The teams sit in 7th (Wasps) and 8th (Bath) just one point apart and both still hope to qualify for next season’s Champions Cup and could even make the play-offs.

Here are three head-to-head’s we think could decide the contest.

  1. Anthony Watson v Willie le Roux

There’s no doubt about these two are world class. The return of Anthony Watson was one of the very few positives to come out of Bath’s 6-3 loss to Sale Sharks.

Watson’s electric feet would cause any defender problems, not only does he have pace to burn but is an evasive runner, he can step off both feet and he is certainly among England’s best finishers and he needs a big performance over the next couple of weeks to force himself into Eddie Jones’ World Cup plans.

The South African fullback is such a presence for the Coventry based club both on and off the field, like Watson is a very good attacking player. Le Roux is also a very good kicker and can be a vital part of Wasps exit strategy.

2. Dave Attwood v Joe Launchbury

The Bath lock is set to leave the Recreation Ground and head for the Ashton Gate at the end of the season and he is up against one of the most athletic locks in England’s top flight.

Attwood is much more than just a lineout option, he is often among Bath’s top carriers, he makes the hard yards using his pure power and raw aggression to get Bath on the front foot. If Bath win you can guarantee this man will have had a big game.

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By Graham Wilson from United Kingdom – Dave AttwoodUploaded by Kafuffle, CC BY 2.0, https://commons.wikimedia.org/w/index.php?curid=23096311

Joe Launchbury unlucky to be around at the same time as so many other brilliant English second rows. The towering Launchbury is everywhere in a match, he hits rucks, carries hard and tackles effectively. The all-action Wasp is a key part of what is becoming a very settled pack.

3. Ruaridh McConnochie v Marcus Watson

The second Watson on this list will take up his place on the right wing for Wasps, opposite him will be arguably Bath’s form wing in McConnochie.

Marcus Watson has had a good season and will certainly be a man Bath need to keep an eye on. Any loose kicks and Watson much like his brother is more than capable of punishing defenders. If he gets in behind nobody will catch the fleet footed Wasp.

McConnochie has played across the back three for Bath Rugby this season and has been excellent. I can’t recall watching McConnochie have a bad game this season and that has been a saving grace that has had Anthony Watson and Semesa Rokoduguni missing for very large portions of the season.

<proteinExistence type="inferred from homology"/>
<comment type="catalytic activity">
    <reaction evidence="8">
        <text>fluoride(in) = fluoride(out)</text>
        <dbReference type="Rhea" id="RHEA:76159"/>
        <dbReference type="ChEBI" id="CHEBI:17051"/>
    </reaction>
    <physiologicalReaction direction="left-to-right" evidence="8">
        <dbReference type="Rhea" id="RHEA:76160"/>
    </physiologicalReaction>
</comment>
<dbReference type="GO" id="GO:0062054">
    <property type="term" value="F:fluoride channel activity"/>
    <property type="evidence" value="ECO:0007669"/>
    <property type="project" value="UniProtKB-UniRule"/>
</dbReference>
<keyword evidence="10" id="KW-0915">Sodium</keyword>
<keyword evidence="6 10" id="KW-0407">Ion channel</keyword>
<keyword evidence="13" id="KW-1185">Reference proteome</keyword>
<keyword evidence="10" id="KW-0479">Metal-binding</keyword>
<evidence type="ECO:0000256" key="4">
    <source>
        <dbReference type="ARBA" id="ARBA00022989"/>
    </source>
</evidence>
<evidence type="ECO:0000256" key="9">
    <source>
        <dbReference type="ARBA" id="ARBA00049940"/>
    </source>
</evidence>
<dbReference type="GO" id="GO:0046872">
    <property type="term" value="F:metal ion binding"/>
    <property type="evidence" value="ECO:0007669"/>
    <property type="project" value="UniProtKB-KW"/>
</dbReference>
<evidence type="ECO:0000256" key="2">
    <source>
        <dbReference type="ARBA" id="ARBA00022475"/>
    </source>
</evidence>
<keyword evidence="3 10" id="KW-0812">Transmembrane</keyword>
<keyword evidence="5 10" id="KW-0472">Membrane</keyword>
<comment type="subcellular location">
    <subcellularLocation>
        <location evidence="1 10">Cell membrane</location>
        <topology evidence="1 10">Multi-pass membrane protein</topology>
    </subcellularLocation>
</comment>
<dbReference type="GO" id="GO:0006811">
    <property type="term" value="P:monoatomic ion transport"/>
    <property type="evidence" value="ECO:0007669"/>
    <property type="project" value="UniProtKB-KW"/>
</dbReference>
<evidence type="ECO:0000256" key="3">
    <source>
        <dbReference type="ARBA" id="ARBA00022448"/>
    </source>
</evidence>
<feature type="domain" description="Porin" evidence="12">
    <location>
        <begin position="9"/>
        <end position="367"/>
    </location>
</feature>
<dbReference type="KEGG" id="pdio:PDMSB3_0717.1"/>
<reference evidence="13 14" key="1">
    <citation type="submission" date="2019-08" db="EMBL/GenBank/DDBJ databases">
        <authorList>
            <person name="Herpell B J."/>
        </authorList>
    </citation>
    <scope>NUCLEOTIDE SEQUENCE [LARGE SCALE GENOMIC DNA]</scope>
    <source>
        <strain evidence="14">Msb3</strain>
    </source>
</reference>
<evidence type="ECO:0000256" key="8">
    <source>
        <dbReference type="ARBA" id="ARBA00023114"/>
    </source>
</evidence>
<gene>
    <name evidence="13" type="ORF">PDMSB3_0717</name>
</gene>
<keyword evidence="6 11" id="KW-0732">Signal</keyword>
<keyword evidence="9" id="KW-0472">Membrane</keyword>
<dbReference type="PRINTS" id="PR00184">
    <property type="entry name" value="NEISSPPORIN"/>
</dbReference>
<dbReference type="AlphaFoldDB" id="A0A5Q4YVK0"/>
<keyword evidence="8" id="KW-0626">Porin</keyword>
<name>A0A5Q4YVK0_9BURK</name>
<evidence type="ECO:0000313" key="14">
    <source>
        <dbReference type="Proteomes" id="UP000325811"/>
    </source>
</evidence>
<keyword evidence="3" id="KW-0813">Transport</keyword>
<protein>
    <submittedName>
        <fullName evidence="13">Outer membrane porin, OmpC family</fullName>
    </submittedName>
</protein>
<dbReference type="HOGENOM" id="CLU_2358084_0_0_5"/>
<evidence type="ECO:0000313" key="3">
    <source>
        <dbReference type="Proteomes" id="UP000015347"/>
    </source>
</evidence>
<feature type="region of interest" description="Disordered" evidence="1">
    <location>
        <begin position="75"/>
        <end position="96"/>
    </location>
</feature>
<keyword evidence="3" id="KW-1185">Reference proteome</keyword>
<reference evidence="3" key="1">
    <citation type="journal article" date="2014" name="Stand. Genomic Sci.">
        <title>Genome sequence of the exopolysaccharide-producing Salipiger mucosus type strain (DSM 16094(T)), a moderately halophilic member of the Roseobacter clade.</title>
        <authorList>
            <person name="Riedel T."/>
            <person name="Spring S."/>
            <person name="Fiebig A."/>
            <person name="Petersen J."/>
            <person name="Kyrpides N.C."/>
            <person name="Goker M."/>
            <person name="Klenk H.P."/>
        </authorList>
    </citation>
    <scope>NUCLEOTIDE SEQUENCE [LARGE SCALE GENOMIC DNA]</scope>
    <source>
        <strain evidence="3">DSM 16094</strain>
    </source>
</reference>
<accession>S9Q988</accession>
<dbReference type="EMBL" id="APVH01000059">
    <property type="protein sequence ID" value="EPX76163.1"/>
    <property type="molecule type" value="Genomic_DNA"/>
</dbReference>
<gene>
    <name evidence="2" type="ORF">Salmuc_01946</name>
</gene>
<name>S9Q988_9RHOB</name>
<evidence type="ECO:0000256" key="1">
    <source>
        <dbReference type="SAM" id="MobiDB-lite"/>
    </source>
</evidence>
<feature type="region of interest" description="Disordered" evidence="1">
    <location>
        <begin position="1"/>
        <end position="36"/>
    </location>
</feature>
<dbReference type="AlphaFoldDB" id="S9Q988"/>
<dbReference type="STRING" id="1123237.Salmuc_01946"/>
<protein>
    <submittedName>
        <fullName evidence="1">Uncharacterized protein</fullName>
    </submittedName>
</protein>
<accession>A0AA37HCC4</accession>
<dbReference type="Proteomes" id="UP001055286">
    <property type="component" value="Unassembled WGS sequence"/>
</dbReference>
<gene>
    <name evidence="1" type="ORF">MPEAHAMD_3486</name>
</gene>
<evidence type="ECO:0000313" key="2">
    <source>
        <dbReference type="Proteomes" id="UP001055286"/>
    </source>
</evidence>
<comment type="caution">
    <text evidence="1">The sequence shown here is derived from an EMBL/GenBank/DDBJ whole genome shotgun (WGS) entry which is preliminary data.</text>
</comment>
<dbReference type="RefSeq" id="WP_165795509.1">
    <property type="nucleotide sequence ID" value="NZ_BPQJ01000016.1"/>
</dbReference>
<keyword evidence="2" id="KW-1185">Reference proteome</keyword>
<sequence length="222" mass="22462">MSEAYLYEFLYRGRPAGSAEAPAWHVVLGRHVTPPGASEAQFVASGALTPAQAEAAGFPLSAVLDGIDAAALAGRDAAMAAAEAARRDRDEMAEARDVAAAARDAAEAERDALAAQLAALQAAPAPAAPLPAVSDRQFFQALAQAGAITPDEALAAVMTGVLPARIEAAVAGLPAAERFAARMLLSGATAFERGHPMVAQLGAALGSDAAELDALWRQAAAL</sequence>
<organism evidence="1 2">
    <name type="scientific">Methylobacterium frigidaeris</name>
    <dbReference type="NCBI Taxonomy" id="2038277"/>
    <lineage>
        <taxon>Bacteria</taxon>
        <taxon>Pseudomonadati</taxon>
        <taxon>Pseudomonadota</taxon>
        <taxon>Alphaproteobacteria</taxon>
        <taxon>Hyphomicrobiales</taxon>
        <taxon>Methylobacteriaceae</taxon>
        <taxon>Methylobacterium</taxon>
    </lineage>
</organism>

A key battle in the race for the top half. Will these battles within the war decide the contest? Let us know in the comments section!

The Fight for Fourth Place

The Premiership has been enthralling, pulsating and at times mightily frustrating, ruling the roost Exeter Chiefs and Saracens have raced away and have booked themselves play-off spots. Below them Gloucester took a giant leap to the play-offs as they staged a second half fightback to beat local rivals Bath at Kingsholm last weekend.

Below that there is still a fight going on to grab that all important fourth place and the final spot in the play-offs. Just six points separate Harlequins who currently occupy fourth place and the eighth placed Sale Sharks, sandwiched in between them are Wasps, Northampton Saints and Bath Rugby.

We take a look at the play-off chasing quintet below.

Harlequins

Currently: 50 points

Run-In: Difficult

Harlequins face a difficult run-in with a game against runaway leaders Exeter Chiefs first up after the European semi-finals. This is followed by a home game against the struggling Leicester Tigers before facing what could be a pivotal game against their closest followers Wasps away at the Ricoh Arena.

Harlequins certainly have the quality to stay and reach the play-offs but the run-in will do them no favours. Can Paul Gustard’s team hang on? We think they may just be the wrong side of the line.

Prediction: 55 points

Wasps

Currently: 47 points

Run-In: Difficult

The most difficult run-in having to play Saracens at home before what is shaping up to be a hugely important match against Bath Rugby before finishing up their campaign at home to Harlequins to try and scupper their hopes.

Wasps have not fired as much as would expect looking at their electric backs and power packed forward unit. Their unfavourable run-in and crucially an away trip to play-off chasing Bath could be their undoing.